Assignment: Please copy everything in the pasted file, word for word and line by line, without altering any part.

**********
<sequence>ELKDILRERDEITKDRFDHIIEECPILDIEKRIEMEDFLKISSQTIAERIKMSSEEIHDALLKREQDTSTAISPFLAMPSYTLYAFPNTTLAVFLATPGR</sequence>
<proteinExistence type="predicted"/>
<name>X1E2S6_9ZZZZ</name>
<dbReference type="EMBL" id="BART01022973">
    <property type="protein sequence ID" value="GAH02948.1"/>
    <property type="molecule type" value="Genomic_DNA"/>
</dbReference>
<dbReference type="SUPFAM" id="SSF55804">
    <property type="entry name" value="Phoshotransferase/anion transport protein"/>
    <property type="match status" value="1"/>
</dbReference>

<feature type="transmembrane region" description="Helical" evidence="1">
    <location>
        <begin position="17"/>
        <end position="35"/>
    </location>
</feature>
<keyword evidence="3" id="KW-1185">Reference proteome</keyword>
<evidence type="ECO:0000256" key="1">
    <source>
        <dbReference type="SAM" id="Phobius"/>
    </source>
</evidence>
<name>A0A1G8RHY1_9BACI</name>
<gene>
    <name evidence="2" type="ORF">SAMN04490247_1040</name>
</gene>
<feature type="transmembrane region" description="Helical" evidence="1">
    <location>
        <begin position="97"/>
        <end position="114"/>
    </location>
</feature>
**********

<sequence>ELKDILRERDEITKDRFDHIIEECPILDIEKRIEMEDFLKISSQTIAERIKMSSEEIHDALLKREQDTSTAISPFLAMPSYTLYAFPNTTLAVFLATPGR</sequence>
<proteinExistence type="predicted"/>
<name>X1E2S6_9ZZZZ</name>
<dbReference type="EMBL" id="BART01022973">
    <property type="protein sequence ID" value="GAH02948.1"/>
    <property type="molecule type" value="Genomic_DNA"/>
</dbReference>
<dbReference type="SUPFAM" id="SSF55804">
    <property type="entry name" value="Phoshotransferase/anion transport protein"/>
    <property type="match status" value="1"/>
</dbReference>

<feature type="transmembrane region" description="Helical" evidence="1">
    <location>
        <begin position="17"/>
        <end position="35"/>
    </location>
</feature>
<keyword evidence="3" id="KW-1185">Reference proteome</keyword>
<evidence type="ECO:0000256" key="1">
    <source>
        <dbReference type="SAM" id="Phobius"/>
    </source>
</evidence>
<name>A0A1G8RHY1_9BACI</name>
<gene>
    <name evidence="2" type="ORF">SAMN04490247_1040</name>
</gene>
<feature type="transmembrane region" description="Helical" evidence="1">
    <location>
        <begin position="97"/>
        <end position="114"/>
    </location>
</feature>